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  Technology   In Other news  08 May 2017  Smart chip: Sleep soundly, Gen-Next plastic cards are here

Smart chip: Sleep soundly, Gen-Next plastic cards are here

THE ASIAN AGE. | R MOHAN
Published : May 8, 2017, 2:09 am IST
Updated : May 8, 2017, 2:09 am IST

Cards that operate with biometrics, cards that work only when the owner holds it.

The time cannot be far when a fingerprint and iris scan are necessary as a two-step authentication.
 The time cannot be far when a fingerprint and iris scan are necessary as a two-step authentication.

There, after all, might be good news for all credit/debit card holders. The fear of the vital data encrypted on the chip or magnetic strip of the card being stolen or the card cloned could soon disappear.

When the Gen Next cards made by Mastercard get to be used widely, the chances of fraud will come down drastically as the new biometric system combines fingerprints with chip technology, authentication being subject to the user passing the ‘match’ test.

 

The key is biometrics. This was so blindingly obvious and yet no one saw this early enough to change the way the world uses billions of plastic cards at ATMs and PoSs.

For years, users have been haunted by the possibility of not only losing the data on their cards by clever strategies of data thieves, who seem to be one step ahead regardless of what the world does to protect itself against their machinations, but also of misplacing the cards or losing them altogether. The nuisance value can be imagined if the loss of a card takes place while touring abroad!

There is one other annoying habit of card users that places them at great risk — that of forgetting to take back the card after grabbing the notes that slip out of the ATM. It is reported that the authentication process will take place only if the finger remains on the sensor part of the card. Because of this, the chances of leaving the card behind in the ATM or PoS are that much less. Of course, the confidence that a lost card cannot be used by anyone else thanks to the unique fingerprint of each person, is alone sufficient to banish the fear of accidental loss of a card.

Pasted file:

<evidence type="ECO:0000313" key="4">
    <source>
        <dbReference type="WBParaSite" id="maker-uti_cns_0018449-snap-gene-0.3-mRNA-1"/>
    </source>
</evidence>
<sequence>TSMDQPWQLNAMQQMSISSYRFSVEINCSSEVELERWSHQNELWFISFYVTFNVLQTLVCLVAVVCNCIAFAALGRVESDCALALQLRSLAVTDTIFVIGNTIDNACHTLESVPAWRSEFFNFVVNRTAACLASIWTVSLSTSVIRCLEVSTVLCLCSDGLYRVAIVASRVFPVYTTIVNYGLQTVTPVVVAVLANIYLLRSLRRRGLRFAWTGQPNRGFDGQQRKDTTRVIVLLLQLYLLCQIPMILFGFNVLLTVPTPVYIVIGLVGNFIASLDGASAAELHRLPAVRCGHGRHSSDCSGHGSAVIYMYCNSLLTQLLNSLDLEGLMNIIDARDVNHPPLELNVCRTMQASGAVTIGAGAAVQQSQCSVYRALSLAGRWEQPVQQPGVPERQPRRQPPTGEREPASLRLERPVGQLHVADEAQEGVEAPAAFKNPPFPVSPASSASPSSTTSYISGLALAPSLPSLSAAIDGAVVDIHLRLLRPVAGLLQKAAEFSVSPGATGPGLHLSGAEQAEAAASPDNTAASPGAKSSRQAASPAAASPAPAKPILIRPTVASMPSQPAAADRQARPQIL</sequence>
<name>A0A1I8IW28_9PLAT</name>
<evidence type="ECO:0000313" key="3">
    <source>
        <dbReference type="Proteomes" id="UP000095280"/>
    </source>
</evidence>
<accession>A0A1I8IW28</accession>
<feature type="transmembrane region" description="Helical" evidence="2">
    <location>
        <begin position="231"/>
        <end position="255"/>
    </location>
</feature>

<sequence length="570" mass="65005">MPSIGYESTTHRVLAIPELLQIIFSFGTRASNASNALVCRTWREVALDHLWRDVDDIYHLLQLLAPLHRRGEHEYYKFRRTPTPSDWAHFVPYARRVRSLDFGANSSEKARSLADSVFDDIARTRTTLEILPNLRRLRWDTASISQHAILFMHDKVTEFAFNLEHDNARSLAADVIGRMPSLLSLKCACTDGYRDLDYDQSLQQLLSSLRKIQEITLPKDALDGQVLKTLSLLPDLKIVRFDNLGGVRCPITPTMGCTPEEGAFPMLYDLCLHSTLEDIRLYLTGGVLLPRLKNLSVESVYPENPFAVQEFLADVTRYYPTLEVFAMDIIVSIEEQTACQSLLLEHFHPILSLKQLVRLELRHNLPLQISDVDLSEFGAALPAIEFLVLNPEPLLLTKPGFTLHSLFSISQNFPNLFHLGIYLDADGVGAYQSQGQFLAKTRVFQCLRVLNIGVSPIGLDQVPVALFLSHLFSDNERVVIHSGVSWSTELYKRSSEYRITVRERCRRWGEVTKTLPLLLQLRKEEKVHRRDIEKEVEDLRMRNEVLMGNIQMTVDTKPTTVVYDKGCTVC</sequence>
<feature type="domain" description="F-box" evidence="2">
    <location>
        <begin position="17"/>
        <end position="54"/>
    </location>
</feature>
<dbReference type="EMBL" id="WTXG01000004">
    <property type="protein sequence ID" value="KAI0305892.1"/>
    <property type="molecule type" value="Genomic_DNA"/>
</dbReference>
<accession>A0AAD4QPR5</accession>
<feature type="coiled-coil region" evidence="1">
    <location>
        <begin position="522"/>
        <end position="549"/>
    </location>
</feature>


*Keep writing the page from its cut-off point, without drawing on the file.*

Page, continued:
The time cannot be far off when a fingerprint and iris scan may be necessary as a two-step authentication to allow any sale or transaction. That would probably seal it for the genuine users who make up more than 99.9 per cent of card users. There is a tertiary step, which is facial recognition that has now come into some expensive smartphones. But such technology is fanciful and it may take developers years to refine it to such an extent as to make face scanning work for electronic payments.

The irritation of dealing with debits that were not run up by the owner of the card could well be a thing of the past if the fingerprint scanning cards become commonplace. The technology is adequate to keep the thieves busy working on how to get past this hurdle. Use a credit card for a bus ride somewhere in Manhattan and it could haunt you for years as someone uses the data somehow to repeatedly hit the same card at periodic intervals. Use a card at the Kuala Lumpur airport for even an innocent act like buying a bottle of Scotch and your card company would want to replace your card the moment you land back in India for fear it has been cloned when the purchase was made.

 

Card companies can be quite helpful about waiving unproven debits, but even they are prisoners of the capacity for mischief of the card cloners, the data thieves and the seductive voices of shady BPOs who specialise in phishing scams, luring the unwary into an online maze from which recovery of stolen money is virtually impossible. Can cut if you like

Right now, biometrics is the best bet and any scenario like in Hollywood crime movies of a finger being chopped off to make authentication possible should remain in the realm of the imagination of movie makers. The safest avenue for payments on offer right now is biometrics backed authentication from an encrypted digital template.

 

Tags: biometrics, atm, gen next cards